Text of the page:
What Causes Your Panic Attacks?
Identifying your triggers is important for overcoming panic attacks.
A panic attack can be particularly frightening when you don't know what caused it.
You can identify your unique triggers (body sensations, thoughts, and feelings) by examining patterns with your panic attacks.
Knowing your triggers can help you come up with strategies to overcome panic attacks.
You are sitting at home, watching a suspenseful movie. Out of the blue, your heart starts pounding. You feel like you can't breathe, your face gets hot, and your fingers start tingling. You've had these sensations before, and your mind goes back to a familiar thought:
I'm having a heart attack, and I'm dying!
However, you are still alive, and you are reading this article. It turns out it was another panic attack.
Panic attacks can be frightening, especially when they are unexpected. Suppose you have a panic attack before a test or before giving a speech or when you see police lights flashing in the car behind you. It still can be scary and extremely uncomfortable. However, the fear can reach epic proportions when the attacks seemingly come from nowhere.
Knowing more about your triggers can help defuse some of your anxiety during a panic attack and ultimately lead to overcoming them.
The fight-or-flight response
The fight-or-flight response is your body's reaction to danger. Having a powerful anxiety response can be helpful. If you were crossing the street, and a motorcycle came barreling towards you, you would need to have a quick reaction to get out of the way.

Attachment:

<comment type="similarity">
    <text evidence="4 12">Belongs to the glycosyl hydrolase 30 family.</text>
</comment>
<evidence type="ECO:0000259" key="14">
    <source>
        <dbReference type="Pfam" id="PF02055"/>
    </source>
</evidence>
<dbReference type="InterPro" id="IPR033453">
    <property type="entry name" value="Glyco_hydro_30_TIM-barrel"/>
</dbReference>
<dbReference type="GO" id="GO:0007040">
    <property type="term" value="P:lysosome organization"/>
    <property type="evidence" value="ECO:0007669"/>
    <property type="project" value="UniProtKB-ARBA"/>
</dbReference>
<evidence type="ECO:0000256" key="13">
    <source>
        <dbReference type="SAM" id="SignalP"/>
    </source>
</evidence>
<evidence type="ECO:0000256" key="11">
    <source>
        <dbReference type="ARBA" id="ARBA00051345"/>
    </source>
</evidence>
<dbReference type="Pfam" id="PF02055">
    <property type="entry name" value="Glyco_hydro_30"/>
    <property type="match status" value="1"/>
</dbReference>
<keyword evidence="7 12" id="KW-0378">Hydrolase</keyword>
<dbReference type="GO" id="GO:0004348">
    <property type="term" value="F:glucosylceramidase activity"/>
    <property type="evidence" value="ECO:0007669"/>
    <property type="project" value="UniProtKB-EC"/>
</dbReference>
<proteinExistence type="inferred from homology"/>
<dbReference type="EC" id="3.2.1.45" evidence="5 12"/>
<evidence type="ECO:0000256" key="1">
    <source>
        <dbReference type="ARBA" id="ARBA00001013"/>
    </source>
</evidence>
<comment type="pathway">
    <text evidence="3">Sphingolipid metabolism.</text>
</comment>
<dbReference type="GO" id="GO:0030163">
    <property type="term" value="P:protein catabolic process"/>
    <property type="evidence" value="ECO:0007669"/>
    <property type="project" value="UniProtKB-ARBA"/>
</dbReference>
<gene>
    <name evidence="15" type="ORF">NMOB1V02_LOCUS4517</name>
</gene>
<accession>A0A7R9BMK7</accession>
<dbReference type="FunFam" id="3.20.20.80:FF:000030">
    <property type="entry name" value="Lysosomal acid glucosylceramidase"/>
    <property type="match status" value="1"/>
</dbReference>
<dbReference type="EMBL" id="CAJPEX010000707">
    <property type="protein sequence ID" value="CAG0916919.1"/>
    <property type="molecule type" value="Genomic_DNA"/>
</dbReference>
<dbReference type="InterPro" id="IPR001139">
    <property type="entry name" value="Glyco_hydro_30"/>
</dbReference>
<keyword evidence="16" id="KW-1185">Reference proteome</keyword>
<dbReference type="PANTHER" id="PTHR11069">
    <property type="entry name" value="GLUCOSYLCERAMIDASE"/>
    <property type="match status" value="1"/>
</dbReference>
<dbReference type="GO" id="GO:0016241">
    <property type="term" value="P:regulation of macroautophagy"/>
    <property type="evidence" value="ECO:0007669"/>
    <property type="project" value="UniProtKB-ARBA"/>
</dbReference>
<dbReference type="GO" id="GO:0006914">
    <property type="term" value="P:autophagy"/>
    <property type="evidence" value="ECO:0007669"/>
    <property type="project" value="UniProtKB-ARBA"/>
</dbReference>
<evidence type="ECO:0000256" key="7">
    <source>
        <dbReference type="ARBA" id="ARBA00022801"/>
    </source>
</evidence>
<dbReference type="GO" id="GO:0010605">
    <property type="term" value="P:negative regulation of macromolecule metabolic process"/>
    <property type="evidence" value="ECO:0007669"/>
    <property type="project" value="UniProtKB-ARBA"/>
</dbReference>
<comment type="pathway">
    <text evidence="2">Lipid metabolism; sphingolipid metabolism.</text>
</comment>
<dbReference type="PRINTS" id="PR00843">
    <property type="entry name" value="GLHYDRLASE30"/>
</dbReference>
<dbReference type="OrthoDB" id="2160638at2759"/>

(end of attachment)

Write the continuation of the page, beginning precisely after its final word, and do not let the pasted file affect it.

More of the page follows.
However, some people are prone to having an extreme stress response in situations that don't warrant it. When there is no outside stressor, people try to figure out the reason for their intense body sensations. They often think there is something physically (or mentally) wrong with them.
Why do people have panic attacks?
Biological and genetic factors make more people more prone to experiencing repeated panic attacks. Here are some other risk factors:
Sensations: High anxiety sensitivity:
Research has shown that people with recurring panic attacks tend to have high anxiety sensitivity (fear of anxiety sensations). They pay too much attention to their bodies to ensure everything is OK.
It's normal to experience changes in body sensations throughout the day, and most people don't notice them. However, those with high anxiety sensitivity can misinterpret harmless body symptoms as dangerous and set off a panic attack.
Thoughts: Beliefs about the risk of physical and mental problems:
Some people think they are at significant risk of physical or mental issues. For example, maybe they had a history of physical illness in childhood or lost a loved one to a heart attack. Or perhaps they have a relative with schizophrenia and worry that they might develop the disorder at some point. Or maybe they fainted and then became fearful of fainting.
Thus, someone feeling vulnerable in these ways might misinterpret anxiety or panic symptoms as a sign of having a heart attack, "going crazy," or fainting. People with these types of fears also tend to have high levels of anxiety sensitivity.
Situations: Fear of situations where previous attacks occurred:
For those with recurring panic attacks, certain situations become associated with panic attacks. For example, someone might have been driving on the freeway on the way to a job interview, got anxious, and then had a panic attack. As a result, they might associate freeway driving with panic attacks and worry about losing control of the car and causing an accident. This fear might cause them to avoid driving on the freeway altogether.